A. BARRINGTON BROWN, © GONVILLE & CAIUS COLLEGE / COLOURED BY SCIENCE PHOTO LIBRARY A. BARRINGTON BROWN, © GONVILLE & CAIUS COLLEGE / COLOURED BY SCIENCE PHOTO LIBRARY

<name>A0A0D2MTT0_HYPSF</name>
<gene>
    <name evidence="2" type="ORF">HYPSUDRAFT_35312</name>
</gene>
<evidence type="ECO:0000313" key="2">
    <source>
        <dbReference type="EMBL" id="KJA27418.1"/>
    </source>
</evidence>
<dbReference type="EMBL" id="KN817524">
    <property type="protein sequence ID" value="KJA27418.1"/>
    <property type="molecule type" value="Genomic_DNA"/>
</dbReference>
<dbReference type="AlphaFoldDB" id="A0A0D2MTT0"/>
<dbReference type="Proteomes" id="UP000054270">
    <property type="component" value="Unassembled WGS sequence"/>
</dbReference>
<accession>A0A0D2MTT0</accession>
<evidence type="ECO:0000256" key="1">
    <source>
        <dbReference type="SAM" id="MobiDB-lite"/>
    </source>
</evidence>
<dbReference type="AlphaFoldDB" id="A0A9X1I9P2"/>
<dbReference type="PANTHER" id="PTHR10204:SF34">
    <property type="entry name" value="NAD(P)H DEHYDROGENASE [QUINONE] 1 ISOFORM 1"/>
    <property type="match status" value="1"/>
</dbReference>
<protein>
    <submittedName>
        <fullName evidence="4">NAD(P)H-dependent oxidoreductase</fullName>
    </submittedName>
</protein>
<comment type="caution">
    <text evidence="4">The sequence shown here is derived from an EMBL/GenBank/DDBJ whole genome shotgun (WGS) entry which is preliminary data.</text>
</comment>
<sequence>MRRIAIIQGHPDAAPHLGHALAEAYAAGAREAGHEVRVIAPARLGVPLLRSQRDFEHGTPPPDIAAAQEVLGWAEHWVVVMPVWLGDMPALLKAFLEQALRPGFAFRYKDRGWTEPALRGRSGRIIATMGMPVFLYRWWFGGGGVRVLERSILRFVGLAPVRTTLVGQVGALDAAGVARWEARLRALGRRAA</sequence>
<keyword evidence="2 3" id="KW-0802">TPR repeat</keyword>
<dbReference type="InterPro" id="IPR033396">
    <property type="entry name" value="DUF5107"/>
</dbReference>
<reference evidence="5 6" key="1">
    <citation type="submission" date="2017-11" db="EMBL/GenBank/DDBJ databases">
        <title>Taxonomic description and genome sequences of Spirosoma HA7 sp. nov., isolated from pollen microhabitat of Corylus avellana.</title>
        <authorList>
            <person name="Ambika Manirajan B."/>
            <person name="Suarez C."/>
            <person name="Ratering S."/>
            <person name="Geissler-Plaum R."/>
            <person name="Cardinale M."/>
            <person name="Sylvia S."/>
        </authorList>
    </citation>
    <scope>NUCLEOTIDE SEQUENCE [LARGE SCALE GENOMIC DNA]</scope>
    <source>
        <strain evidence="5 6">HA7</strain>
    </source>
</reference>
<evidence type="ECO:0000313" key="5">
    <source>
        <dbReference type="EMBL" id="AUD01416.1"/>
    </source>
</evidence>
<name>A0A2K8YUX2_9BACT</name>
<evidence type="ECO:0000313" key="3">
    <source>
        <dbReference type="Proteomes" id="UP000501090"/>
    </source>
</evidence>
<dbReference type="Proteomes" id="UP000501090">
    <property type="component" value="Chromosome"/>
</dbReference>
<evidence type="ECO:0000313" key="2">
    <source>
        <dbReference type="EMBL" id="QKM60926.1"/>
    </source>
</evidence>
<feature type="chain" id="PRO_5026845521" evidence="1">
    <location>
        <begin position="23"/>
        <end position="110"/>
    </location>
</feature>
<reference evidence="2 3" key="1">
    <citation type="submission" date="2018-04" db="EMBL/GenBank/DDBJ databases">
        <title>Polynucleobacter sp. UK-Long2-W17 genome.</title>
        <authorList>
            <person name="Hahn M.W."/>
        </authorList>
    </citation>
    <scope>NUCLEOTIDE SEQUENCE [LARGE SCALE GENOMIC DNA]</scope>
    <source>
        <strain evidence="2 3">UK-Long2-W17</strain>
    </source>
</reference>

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Crick and Watson; the discoverers of the structure of DNA (deoxyribonucleic acid). James Watson (b.1928, right) and Francis Crick (1916-2004, left), shortly after working out the structure of the DNA molecule in 1953. Crick and Watson met at the Cavendish Laboratory, Cambridge, in 1951. Their work on DNA was performed with a knowledge of Chargaff's ratios of the bases in DNA and some access to the X-ray crystallography of Maurice Wilkins and Rosalind Franklin at King's College London. Combining all of this work led to the deduction that DNA exists as a double helix. Crick, Watson and Wilkins shared the 1962 Nobel Prize for Physiology or Medicine, Franklin having died in 1958.
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